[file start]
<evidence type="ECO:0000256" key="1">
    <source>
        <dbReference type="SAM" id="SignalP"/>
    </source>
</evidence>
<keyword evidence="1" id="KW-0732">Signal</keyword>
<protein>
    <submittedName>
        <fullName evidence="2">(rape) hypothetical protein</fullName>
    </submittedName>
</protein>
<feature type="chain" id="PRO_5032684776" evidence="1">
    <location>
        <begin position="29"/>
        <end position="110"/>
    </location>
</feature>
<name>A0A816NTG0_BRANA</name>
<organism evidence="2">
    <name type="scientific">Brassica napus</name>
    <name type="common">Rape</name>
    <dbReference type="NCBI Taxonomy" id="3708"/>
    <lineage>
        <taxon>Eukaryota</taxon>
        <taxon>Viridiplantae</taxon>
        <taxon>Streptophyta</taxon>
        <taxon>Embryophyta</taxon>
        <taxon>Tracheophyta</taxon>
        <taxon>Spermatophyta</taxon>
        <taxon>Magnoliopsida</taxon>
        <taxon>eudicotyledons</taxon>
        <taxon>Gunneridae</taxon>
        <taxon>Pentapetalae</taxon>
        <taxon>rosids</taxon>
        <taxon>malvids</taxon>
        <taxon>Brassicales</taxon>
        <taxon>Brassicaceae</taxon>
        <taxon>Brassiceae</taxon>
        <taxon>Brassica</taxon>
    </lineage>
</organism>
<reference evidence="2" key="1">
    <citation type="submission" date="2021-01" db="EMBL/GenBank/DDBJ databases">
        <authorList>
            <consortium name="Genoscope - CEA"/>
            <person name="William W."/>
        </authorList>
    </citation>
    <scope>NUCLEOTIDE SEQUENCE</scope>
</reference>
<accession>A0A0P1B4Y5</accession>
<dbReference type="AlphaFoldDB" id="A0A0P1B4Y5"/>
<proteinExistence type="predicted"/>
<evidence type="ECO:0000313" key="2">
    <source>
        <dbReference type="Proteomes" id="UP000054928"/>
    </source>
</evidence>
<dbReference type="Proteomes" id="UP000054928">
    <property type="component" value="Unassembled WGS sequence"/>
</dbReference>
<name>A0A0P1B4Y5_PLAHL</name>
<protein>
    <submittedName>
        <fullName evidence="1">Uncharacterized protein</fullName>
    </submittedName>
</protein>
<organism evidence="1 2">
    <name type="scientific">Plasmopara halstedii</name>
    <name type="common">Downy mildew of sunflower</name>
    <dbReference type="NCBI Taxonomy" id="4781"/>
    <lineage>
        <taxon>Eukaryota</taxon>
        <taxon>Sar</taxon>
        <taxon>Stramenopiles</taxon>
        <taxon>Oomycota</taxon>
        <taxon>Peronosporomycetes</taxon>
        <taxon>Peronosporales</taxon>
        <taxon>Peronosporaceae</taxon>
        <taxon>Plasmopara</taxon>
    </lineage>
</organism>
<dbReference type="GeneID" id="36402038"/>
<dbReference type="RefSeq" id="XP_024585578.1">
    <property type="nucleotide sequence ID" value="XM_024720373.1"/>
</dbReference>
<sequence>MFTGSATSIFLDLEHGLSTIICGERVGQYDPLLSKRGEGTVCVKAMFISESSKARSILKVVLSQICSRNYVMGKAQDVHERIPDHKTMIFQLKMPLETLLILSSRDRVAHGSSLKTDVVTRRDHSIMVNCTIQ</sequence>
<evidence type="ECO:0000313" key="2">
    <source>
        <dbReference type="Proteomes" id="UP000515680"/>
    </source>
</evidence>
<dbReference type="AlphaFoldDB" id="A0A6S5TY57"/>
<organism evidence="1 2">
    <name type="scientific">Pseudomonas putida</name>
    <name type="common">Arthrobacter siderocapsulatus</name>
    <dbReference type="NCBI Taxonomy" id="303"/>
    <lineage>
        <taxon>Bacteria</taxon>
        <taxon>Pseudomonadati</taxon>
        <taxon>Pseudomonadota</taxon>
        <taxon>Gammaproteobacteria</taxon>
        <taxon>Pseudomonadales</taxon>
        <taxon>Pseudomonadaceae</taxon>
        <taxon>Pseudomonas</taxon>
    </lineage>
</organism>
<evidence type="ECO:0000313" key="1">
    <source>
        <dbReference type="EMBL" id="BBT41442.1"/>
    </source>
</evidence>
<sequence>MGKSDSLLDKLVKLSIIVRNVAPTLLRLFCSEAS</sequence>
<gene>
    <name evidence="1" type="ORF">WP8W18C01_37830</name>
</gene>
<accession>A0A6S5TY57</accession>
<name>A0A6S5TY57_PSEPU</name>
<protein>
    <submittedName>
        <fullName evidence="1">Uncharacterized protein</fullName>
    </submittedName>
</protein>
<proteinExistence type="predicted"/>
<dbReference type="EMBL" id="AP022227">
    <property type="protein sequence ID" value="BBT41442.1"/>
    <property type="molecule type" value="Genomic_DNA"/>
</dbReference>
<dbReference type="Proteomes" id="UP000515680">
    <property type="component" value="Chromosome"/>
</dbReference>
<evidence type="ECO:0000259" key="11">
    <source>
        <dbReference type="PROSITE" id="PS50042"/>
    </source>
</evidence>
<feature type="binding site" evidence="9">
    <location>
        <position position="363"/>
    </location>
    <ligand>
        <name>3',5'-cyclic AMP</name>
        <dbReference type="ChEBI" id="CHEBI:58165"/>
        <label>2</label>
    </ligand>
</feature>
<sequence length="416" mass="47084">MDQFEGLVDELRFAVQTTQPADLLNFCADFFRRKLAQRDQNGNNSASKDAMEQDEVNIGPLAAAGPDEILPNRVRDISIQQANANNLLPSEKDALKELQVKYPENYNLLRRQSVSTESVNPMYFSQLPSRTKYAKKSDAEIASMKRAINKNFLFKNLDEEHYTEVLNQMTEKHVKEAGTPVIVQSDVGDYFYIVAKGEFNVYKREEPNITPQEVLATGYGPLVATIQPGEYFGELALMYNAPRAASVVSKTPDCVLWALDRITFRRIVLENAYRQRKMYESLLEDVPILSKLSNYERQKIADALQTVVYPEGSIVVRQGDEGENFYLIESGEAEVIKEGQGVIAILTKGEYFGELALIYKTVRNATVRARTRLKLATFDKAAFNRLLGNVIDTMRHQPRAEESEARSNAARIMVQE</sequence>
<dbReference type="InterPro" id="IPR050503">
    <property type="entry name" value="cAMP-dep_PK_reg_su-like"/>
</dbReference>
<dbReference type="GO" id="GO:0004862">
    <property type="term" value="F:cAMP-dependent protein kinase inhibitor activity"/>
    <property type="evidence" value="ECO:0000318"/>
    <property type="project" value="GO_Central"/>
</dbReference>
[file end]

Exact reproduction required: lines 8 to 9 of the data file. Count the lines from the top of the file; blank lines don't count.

    <submittedName>
        <fullName evidence="2">(rape) hypothetical protein</fullName>